“But Mona Lisa musta had the Highway Blues,
You could tell by the way she smiles”.
— B. Dylan.
We passed “Sam’s Hideaway Tavern” right before we hit the part of the highway heading to Key West known as “The Stretch”. It was not quite 10 a.m. and after a restorative breakfast of ‘Menudo and Corn Tortillas’ at “Rosita’s” in Homestead I was prepared well for a leisurely Saturday drive gazing out over a highway, land and water I first laid eyes on in 1971. Some of the folks of the same vintage as me, from my guess at least, were wheeling their Harley Davidson’s into the short driveway at Sam’s “House of Refreshments”. It might be a while before Sammy unlocked the doors to his place but the bikers would probably not mind. They were not on a schedule nor likely have been since… oh… I’d guess the Watergate break-in or possibly the ‘Death of Disco’. I had to admit that a beer would probably taste great to wash down the spicy-savory Menudo making room in my mid-lifer’s waistline. But I wanted to be alert for any nonsense moves the good drivers I was sharing this stretch of stone might wish to surprise me with. The habit of staying alive is hard-wired in me and even more so now that I’m not only a Papa but a Grandpapa as well.
The Keys are wide and grassy when you are still just south of Miami. It looks nearly like a place cattle might graze. But they would starve in the growth afforded this far south. Driving to Key West now is a whole different story than it was in the early times. There is a concrete barrier that probably has saved many lives as the dozing or addled now hit that rather than another traveler heading north or south. And the two lanes of days gone by have expanded morphing to 4 avenues of entrance or egress in many sections to the land we are now heading to after the last bridge over what is called, “Cow Key Channel” and into Key West.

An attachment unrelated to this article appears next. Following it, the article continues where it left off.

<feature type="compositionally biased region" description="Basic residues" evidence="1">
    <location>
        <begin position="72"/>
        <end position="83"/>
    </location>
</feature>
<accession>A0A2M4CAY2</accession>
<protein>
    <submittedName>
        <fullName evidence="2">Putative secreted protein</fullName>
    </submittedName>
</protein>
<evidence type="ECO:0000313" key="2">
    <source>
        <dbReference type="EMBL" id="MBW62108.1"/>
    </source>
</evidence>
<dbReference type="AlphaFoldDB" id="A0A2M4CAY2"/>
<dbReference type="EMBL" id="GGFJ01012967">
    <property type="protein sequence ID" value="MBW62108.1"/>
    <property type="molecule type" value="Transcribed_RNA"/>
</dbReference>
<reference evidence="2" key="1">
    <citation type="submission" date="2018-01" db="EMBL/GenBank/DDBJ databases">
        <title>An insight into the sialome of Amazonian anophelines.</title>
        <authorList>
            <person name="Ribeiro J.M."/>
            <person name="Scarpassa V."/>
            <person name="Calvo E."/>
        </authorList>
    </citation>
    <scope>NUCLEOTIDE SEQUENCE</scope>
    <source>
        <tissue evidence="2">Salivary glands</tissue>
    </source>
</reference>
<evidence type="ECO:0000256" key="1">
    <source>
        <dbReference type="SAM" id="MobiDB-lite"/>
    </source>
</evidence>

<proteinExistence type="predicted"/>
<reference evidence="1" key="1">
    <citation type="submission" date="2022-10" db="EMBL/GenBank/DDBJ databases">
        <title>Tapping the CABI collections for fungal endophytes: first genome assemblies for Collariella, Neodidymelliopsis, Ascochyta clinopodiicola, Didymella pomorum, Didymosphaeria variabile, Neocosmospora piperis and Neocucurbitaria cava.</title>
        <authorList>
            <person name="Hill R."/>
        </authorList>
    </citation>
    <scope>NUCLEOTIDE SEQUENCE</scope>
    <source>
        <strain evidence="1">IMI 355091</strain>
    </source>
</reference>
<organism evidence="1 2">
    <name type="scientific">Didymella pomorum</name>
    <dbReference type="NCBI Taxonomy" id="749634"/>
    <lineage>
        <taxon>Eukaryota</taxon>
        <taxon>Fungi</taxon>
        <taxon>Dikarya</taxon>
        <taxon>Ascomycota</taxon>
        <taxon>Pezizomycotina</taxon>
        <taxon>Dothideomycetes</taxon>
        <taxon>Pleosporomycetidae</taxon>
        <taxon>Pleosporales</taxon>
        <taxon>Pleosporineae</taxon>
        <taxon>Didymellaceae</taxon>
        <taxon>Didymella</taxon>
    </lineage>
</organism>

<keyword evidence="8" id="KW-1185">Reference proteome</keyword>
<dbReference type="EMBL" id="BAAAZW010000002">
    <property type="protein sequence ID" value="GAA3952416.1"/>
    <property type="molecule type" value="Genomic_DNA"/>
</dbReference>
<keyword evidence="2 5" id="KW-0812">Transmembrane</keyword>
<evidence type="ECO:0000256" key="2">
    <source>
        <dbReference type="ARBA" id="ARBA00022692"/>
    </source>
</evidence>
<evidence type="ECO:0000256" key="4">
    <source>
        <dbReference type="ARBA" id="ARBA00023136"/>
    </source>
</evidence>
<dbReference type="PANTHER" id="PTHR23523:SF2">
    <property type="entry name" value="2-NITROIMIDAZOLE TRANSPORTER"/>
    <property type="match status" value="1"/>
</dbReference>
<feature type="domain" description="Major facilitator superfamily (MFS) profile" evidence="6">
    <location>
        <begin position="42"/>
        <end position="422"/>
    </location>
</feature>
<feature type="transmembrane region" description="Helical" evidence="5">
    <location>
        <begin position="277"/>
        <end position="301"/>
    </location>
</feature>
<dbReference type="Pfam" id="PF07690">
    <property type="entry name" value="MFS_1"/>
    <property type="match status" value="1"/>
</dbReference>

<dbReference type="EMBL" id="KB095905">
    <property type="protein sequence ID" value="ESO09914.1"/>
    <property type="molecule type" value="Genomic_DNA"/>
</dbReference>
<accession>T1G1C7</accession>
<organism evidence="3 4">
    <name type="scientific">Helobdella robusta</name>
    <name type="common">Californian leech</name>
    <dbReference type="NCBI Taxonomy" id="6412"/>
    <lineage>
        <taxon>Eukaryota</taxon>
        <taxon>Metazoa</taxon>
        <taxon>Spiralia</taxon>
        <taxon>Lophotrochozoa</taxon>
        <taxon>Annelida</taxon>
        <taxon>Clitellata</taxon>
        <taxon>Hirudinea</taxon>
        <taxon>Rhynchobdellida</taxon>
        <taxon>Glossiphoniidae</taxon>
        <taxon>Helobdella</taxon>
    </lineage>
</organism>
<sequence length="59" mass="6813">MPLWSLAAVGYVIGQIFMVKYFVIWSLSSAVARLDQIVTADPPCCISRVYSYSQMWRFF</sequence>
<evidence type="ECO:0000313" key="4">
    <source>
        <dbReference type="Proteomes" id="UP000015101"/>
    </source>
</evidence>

But we have hours to go for now. It is a short distance after passing the sign marked, “Monroe County” that the land views of Dade melt into the vast panoramas of The Gulf of Mexico to the right and The Atlantic Ocean to the left. The diamond sparkle light always captivates me and leads my gaze up to a structure that seems almost mythic in the distance. It is the marvel of a soaring, lifting bridge between Mile Markers 109 and 106 over “Jewfish Creek”. And then you descend into Key Largo and the vista shift from Natural Wonders to one of billboards, weekend flea markets, yoga studios, real estate offices, fast food chains, churches of various denominations, Tom Thumb stores, beat barber shops and beauty salons, small banks, auto repair shops etc but because this is the Florida Keys there are the tourist stock-in-trade businesses of tiki bars, places to buy sea shells or obtain a tattoo, fading but still beckoning waterside resorts, R.V. Parks and dive shops. If you want to swim with the dolphins or swill with a ‘mermaid’ you are in the right place. We did not. We had a birthday party for a gal turning 1. So Southward we motored on.
It is not until we are south of Tavernier and part of the way through Islamorada…’Village of Islands’…that the aquamarine elements lift me past the commercial world’s money-needy hands. It is a bridge again that lifts me up to see it. It is “Snake Bridge”. The view is fleeting and once off that bridge I wait again. It is past Windley Key Fossil Reef Geological State Park at Mile Marker 85. Past the “Ocean View Inn and Sports Pub”, past the ‘Theater of the Sea’ and exactly at “The Whale Harbor Channel” in Upper Matecumbe Key. I have never seen a whale in these parts and I wonder who has. The untruth of that fades from my mind I begin to drop my guard again and get the chosen illness of these parts known as “The Keys Disease”. It is a malady of benign dereliction. The vibe here just makes you smile. It helps that I’m listening to a blues version of Bob Dylan’s classic song, ‘Visions of Johanna’ and this too ‘conquers my mind’…
“The ghost of electricity howls in the bones of her face”.
Her face is Key West and I’m taking us there where a group of us will be howling a version of “Happy Birthday Audrey”.